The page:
How Did Kennedy's Actions Influence The Civil Rights Movement

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For white Southerners, keeping blacks away from the ballot box was crucial. Blacks were a large percent of the population and especially in the deep South, a black voting block could change the power structure. The vote was the key to official power and the perquisites of power. A Voter Education Project was begun in 1962 and met serious and even violent resistance. A black who tried to register in Mississippi was shot at by a white. One registrar drew a gun and ordered a black activist to leave. Several activists were beaten. Sitkoff says, ‘only a significant federal presence in the Deep South might have saved the voter registration program.’ (124) Blacks saw President Kennedy as a ‘temporizer and manipulator’ who would act only ‘when it suited his…show more content…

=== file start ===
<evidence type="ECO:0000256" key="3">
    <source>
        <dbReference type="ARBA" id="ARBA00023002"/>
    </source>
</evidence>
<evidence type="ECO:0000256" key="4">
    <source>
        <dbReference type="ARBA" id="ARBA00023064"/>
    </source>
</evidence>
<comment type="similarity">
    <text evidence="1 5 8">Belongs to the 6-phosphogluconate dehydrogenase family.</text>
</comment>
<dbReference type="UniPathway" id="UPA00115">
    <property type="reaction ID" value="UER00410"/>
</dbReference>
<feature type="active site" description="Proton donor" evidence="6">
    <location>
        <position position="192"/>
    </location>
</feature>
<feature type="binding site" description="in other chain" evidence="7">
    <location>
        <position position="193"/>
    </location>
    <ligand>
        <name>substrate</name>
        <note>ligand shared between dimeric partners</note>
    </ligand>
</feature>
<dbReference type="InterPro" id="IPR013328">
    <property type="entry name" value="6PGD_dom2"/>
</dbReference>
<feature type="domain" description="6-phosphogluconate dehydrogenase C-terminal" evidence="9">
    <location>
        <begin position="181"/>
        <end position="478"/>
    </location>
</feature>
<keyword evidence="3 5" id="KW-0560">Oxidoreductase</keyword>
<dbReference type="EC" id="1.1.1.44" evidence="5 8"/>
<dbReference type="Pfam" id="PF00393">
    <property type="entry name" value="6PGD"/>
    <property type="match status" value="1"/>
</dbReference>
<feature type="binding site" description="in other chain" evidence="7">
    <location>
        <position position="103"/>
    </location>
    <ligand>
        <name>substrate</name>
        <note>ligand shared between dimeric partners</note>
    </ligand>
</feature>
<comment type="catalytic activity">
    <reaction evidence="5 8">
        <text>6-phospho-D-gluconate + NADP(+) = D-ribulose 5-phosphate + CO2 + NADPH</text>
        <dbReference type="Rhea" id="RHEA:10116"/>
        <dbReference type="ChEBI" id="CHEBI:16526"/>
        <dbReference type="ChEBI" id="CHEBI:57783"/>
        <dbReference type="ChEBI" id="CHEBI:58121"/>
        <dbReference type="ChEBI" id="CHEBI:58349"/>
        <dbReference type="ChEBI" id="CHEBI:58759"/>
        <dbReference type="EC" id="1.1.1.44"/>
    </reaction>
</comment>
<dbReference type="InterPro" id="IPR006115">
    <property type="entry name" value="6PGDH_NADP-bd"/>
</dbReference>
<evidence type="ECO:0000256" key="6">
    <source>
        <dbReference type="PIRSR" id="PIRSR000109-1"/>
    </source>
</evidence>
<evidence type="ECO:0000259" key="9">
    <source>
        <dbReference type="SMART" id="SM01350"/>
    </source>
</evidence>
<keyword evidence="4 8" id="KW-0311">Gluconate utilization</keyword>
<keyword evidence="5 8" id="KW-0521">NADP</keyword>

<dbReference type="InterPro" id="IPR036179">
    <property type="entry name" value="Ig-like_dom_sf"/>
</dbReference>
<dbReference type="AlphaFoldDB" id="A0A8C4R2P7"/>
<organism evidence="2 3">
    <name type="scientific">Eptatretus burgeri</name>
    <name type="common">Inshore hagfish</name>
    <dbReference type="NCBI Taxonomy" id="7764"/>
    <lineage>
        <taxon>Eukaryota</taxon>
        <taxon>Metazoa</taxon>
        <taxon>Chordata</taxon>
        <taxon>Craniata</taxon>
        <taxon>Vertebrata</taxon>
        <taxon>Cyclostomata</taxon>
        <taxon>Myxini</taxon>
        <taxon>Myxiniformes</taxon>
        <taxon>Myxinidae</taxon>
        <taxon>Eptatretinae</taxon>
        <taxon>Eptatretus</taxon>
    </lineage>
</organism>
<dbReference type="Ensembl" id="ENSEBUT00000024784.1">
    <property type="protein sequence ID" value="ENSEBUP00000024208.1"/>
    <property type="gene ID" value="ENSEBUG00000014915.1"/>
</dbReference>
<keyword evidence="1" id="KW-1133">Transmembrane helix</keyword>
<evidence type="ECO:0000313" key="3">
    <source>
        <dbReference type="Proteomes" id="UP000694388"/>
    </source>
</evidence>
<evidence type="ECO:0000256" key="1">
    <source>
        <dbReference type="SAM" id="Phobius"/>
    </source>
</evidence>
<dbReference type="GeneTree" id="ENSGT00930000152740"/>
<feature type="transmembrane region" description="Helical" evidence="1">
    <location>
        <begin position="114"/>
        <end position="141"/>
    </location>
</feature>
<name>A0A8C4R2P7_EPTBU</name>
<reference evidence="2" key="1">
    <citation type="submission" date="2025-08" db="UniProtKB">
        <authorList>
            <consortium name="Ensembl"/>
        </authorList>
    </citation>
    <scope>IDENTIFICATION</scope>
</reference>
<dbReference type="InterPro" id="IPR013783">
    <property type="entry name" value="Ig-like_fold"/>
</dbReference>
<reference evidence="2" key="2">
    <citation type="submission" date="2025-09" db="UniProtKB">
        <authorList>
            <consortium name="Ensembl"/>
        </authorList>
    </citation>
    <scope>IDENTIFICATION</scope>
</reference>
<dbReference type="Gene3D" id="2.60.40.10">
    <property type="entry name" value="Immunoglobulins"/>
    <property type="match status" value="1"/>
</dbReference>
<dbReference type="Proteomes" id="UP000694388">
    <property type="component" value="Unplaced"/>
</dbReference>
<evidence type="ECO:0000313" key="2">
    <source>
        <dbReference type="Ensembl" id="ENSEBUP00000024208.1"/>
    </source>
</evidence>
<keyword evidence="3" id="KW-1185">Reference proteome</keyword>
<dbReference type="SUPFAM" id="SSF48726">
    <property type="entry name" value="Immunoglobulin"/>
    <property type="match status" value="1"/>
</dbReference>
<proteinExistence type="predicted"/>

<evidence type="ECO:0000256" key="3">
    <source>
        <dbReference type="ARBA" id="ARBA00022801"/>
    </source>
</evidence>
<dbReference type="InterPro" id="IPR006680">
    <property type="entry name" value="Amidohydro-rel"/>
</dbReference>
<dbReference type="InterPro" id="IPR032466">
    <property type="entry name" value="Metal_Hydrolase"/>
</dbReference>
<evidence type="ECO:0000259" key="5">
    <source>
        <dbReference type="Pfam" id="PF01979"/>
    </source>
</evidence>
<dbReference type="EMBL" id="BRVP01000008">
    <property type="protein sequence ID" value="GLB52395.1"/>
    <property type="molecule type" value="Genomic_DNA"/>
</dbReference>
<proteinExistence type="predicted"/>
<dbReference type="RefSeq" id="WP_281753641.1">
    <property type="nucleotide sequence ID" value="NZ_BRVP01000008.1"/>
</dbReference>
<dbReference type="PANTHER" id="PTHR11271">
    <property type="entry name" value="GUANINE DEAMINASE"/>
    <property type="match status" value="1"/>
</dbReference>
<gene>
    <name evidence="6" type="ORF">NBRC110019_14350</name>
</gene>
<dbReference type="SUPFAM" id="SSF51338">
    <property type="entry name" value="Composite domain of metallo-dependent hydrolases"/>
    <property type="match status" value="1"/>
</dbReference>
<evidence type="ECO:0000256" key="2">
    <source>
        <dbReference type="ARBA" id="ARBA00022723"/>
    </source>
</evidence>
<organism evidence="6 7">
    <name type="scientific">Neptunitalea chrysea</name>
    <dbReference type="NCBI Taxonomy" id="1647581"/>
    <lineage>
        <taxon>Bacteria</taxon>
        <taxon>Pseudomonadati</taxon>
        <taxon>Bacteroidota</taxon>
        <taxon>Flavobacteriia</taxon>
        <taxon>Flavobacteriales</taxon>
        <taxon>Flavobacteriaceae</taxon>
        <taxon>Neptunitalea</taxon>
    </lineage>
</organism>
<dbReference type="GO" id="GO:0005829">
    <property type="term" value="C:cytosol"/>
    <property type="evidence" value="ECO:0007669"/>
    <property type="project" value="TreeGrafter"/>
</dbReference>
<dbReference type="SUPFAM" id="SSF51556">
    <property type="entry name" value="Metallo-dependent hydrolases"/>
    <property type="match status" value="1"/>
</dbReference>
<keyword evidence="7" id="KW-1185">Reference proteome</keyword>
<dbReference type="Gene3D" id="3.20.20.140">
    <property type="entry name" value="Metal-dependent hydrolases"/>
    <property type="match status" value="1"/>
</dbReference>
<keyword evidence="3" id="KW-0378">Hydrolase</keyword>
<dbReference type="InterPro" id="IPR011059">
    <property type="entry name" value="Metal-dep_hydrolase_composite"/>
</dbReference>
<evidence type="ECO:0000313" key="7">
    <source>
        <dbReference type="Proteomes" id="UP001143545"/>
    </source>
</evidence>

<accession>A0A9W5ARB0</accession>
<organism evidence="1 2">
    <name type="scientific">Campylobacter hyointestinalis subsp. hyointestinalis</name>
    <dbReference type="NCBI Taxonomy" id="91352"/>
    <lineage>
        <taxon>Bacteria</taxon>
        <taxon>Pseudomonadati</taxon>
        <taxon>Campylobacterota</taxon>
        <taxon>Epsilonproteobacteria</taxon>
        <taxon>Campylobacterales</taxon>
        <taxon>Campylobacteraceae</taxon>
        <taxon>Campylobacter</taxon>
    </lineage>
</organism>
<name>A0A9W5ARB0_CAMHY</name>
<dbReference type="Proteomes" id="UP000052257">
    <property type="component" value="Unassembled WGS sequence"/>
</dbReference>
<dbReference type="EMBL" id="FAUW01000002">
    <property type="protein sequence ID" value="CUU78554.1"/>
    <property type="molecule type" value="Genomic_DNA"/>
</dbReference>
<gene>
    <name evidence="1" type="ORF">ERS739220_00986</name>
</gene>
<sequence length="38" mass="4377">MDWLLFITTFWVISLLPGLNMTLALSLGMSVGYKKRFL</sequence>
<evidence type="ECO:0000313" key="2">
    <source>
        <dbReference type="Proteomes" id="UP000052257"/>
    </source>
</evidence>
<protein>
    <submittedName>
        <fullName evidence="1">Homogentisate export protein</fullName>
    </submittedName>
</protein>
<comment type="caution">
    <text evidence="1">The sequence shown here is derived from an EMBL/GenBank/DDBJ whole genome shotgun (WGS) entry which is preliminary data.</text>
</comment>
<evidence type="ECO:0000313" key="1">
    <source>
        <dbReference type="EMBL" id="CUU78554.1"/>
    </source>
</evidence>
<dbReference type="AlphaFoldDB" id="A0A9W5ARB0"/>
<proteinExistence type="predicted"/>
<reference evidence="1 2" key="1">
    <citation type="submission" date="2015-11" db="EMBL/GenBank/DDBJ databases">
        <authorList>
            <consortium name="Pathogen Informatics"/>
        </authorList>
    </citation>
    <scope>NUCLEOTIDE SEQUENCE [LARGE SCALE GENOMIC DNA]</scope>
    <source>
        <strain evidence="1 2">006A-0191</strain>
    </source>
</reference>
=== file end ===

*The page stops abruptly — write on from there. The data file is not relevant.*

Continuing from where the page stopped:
Leaders planned and instructed participants in proper action and in dealing with resistance, both official and non-official. They were fully aware of how their actions affected national politicians like Kennedy and Johnson. Sitkoff implies that Kennedy introduced ‘the most comprehensive civil rights law in history’ (158) in June 1963 in response to black activism. One of Kennedy’s motives was to ‘assist Farmer and King and Wilkins in securing their objectives lest the movement be taken over by extremists.’ (156) Voting rights was ‘not on Johnson’s agenda’ (186) after the 1964 election. In late 1964, King and the SCLC staff ‘plotted a strategy’ and ‘set as their goal a strong voting-rights law.’ (187) They deliberately chose Selma, Alabama as the ‘focal point of their campaign’ partly because the believed the county sheriff’s reaction would be ‘vicious and violent’ (188) and would ‘provide the notoriety and martyrdom necessary for the national attention and support that would result in voting rights legislation.’ (188) By mid-March, Johnson requested that Congress pass a voting rights
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